Chris Wage has a very fine response to the ADAPT wheel chair protest at Capitol Hill and the Bredesen administration's rather disingenuous attempts to discredit the protest by referring to it as a "national group of professional organizers."
I've already said my piece about using sectionalist sentiment--in this case with the label "national group"--to question the legitimacy of protestors. I think it is both irrelevant and prejudiced. However, the Tennessee official responsible for the above reference, TDOT Commissioner Gerald Nicely, is obviously intending "professional organizers" as an implied smear, too.
But I don't understand where the smear is. Chris took issue with the claim that they were professionals. My response to Nicely would be, "So, what?" So, what if they might be professional organizers who protest at the state house for the rights of their interest group? Is Mr. Nicely implying that if organizers get paid to organize, then their actions are illegitimate? And could we not imply the same of hiring leaders for TDOT? If members of ADAPT desire to use organization funds to pay a smaller group of leaders to represent them (just like Tennesseans choose to pay bureaucrats to run offices like TDOT), where is the harm in that?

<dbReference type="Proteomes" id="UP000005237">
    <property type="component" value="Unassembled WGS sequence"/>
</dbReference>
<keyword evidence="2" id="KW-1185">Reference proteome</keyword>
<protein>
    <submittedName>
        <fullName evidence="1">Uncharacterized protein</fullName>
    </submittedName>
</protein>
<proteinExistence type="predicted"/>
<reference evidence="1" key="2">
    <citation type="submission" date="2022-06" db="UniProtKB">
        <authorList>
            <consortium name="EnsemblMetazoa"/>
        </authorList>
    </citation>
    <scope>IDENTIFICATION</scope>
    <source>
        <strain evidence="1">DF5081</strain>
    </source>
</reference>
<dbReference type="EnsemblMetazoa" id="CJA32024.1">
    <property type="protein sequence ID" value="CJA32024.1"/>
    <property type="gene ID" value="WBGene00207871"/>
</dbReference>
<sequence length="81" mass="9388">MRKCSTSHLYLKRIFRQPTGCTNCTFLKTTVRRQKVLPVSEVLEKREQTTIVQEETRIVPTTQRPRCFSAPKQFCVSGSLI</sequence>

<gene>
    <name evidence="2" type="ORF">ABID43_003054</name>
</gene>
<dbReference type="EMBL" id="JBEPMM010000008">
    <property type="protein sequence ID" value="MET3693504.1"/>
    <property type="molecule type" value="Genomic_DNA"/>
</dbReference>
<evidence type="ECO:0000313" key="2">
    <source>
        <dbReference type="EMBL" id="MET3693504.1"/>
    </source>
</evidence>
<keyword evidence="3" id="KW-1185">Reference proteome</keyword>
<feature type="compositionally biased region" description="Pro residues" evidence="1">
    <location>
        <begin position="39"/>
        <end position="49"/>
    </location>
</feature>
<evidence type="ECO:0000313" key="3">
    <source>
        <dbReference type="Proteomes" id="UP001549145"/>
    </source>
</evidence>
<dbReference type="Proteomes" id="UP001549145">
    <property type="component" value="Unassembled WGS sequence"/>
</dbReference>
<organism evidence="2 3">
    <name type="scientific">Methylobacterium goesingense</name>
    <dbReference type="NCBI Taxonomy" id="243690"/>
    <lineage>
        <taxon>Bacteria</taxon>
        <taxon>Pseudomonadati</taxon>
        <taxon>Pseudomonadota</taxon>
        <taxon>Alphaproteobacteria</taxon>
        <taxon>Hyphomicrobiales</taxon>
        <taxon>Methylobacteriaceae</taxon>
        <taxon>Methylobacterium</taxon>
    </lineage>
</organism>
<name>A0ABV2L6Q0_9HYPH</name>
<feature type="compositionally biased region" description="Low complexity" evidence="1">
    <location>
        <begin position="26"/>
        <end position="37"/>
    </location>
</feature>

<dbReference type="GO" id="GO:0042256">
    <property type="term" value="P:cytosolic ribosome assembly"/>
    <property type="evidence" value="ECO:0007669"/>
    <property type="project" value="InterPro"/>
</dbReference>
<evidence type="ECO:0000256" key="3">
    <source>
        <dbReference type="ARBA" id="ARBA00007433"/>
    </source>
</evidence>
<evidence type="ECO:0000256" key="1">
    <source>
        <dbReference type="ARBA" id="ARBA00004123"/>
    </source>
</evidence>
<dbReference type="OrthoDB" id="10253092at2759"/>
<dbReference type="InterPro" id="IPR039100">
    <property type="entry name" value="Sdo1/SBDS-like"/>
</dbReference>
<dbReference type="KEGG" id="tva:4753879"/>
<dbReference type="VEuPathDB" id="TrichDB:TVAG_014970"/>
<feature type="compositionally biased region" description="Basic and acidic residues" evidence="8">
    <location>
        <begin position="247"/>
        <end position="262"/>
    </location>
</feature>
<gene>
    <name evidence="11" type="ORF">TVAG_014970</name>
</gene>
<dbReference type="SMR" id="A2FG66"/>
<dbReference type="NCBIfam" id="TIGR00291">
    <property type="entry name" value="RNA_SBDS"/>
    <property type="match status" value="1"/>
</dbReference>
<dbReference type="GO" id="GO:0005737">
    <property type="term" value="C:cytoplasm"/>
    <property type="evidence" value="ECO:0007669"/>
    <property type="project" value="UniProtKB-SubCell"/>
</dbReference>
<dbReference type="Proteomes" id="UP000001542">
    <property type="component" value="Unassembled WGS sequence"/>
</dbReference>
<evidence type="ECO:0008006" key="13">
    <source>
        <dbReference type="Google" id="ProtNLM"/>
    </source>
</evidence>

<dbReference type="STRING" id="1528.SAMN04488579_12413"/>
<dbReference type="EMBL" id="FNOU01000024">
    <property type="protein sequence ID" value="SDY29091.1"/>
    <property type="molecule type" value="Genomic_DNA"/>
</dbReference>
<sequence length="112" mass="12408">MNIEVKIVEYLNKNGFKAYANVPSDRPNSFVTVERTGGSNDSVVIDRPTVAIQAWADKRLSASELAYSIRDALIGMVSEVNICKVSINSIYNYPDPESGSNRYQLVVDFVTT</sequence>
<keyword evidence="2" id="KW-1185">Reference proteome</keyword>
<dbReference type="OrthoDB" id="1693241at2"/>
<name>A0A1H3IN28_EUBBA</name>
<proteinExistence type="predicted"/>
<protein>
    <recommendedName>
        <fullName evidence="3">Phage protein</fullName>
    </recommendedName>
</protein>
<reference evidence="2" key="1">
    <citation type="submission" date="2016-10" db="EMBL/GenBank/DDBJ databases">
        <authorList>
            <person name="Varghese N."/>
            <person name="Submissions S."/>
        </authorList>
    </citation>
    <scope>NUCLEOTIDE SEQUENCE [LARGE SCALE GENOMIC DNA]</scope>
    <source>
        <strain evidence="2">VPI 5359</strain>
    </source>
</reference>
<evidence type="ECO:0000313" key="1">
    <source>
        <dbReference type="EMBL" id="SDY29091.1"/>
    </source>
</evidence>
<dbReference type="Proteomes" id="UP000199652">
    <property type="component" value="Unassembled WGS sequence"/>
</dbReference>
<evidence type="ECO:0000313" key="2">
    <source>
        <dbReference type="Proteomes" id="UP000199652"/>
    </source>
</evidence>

I have no doubt that members of the Bredesen administration meet regularly with lobbyists who are hired guns for corporations and manufacturing groups. Are mercenary lobbyists for big business better than generally low-paid (the annual salaries that I see advertised for organizers are in the high $20's) professional organizers? Nope; they're worse. ADAPT may be in your face, but corporate lobbyists are behind your back. Does Commissioner Nicely paint those high-paid lobbyists ugly with the same brush he tars ADAPT? I doubt it. Lobbyists are monied interests; all ADAPT has is protest and civil disobedience.
If Mr. Nicely thinks that salaries that probably average on the low end of the scale are enough compensation to make people sit in the cold rain, face derision from some state workers who just want to go home after a long day, become the subject of Bredesen's scorn in the mainstream media, and eventually be dragged off in cuffs quite possibly to jail, then he has been spending too much time in smoke-filled rooms with the lobbyists who are infinitely worse than a small band of annoying protestors who shut down traffic on a couple of streets. Like them or not, those people have some sense of conviction that is their compensation for what they are doing; and even if we disagree with them they deserve our respect. And they deserve more honest treatment from this administration.
And government employees, among whom I would include Gerald Nicely and Phil Bredesen, better get used to social protests when government services to common people get cut, while well-mannered lobbyists win special consideration for their clients behind the scenes. You folks are just going to have to deal with it or move on to something else. To paraphrase the insightful thoughts of one no less inconvenienced government worker to a TV reporter: it's the democratic way. She understands her line of work. But those who want to work free of protestors (professional or not) ought to find a more tame career in the private sector.